Lido Pimienta Puts Focus on Vulnerable Wayuu People in Need of Aid
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Colombian-Canadian singer, songwriter and musician Lido Pimienta launched her new Miss Colombiaalbum last month with a Pitchfork Instagram Live performance which helped to raise money, via a GoFundMe campaign, for Wayuu families in Colombia at risk of COVID-19.
The Wayuu are an Indigenous American ethnic group of the Guajira Peninsula in the northernmost part of Colombia and northwest Venezuela.
Their main source of work — from street vending to craft sales — earns the average family 3,000 to 5,000 pesos (about $1 to $1.75 CAD) a day, according to the GoFundMe page. That work essentially came to a halt due to quarantine orders.
“People who live on what they earn on a daily basis are exposed to starvation and are defenseless against the pandemic,” the web page reads.
Since Pimienta focused her fundraising efforts on community organization Fuerza de Mujeres Wayuu (Force of Wayuu Women), the fund has collected $3,870 (USD) of its $10,000 (USD) goal from 67 people in less than six weeks.
“Perhaps you know of the drought in La Guajira that has caused the death of more than five thousand Wayuu people, most of them being children and the elderly who have suffered not only from thirst and malnutrition but are also affected by respiratory diseases,” it begins on the site.
“The immune system of the Wayuu that inhabit the territory has deteriorated by a poor diet, lack of water, and pollution. The Covid-19 or CoronaVirus pandemic that has spread throughout the world, stalks the Wayuu people with greater danger. We do not want another generation of our people to die.”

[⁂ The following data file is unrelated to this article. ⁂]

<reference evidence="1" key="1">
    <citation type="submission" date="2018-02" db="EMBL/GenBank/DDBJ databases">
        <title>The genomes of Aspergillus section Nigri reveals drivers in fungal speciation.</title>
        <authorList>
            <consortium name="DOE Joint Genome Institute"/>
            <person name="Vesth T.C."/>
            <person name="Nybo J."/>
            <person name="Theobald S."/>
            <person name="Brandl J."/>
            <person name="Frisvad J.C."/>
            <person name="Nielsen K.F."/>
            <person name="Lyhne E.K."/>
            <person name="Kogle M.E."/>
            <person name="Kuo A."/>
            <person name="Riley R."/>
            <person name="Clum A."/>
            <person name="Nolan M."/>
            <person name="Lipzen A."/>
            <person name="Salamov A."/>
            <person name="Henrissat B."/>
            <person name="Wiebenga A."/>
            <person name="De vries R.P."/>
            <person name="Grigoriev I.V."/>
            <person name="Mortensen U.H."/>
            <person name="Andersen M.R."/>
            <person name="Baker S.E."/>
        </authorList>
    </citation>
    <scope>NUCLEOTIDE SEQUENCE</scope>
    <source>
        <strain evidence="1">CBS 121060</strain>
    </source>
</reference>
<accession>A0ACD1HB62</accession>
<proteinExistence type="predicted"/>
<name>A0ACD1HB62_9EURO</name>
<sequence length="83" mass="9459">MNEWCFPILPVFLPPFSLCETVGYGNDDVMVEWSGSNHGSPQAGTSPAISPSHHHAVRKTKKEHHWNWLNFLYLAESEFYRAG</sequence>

Pimienta was born in the Colombian city of Barranquilla and now lives in Toronto. She recorded much of the new album in San Basilio de Palenque, Colombia, the oldest surviving town founded by freed Africans who had been enslaved in the Americas, and in her home studio.
Miss Colombia is the follow-up to 2016’s La Papessa, which won the $50,000 Polaris Music Prize after being chosen by Canadian music journalists, bloggers and broadcasters as the country’s best album.
The new LP deals with the pain that communities of colour and indigenous ancestry have experienced in societies seeded with racism and imperialist attitudes. Pimienta's signature sound, a blend of electronic and cumbia styles, is a modern take on experiences that go back generations.
With that type of dedication, Pimienta’s advocacy for the Wayuu people is no surprise.
Community organization Fuerza de Mujeres Wayuu (Force of Wayuu Women) is taking non-perishable food items, hygiene products and water to Wayuu families in La Guajira for these desert people who’ve had to shelter in a place with little water or food due to COVID-19. A lockdown has prevented them from earning their normal meager livings by working as street and food vendors, domestic helpers and craft sellers.
The region has been subject to major droughts and a mine in the area is blamed for draining water from the local river and the ground, and polluting what’s left. This lack of safe and sufficient water for drinking and irrigation for crops has led to children suffering higher rates of malnutrition and mortality then their non-indigenous counterparts.
Fuerza de Mujeres Wayuu was founded in 2006 to denounce human rights violations against the Wayuu people. They’ve suffered abuses as a result of the mining mega-projects in the region along with forced displacement, armed conflicts and the militarization of the Guajira territory.
Fuerza de Mujeres Wayuu also raises awareness of the disproportionate effects that conflict and displacement have on women, and seeks to empower and improve the skills of indigenous women.
* Samaritanmag.com is an online magazine covering the good deeds of individuals, charities and businesses.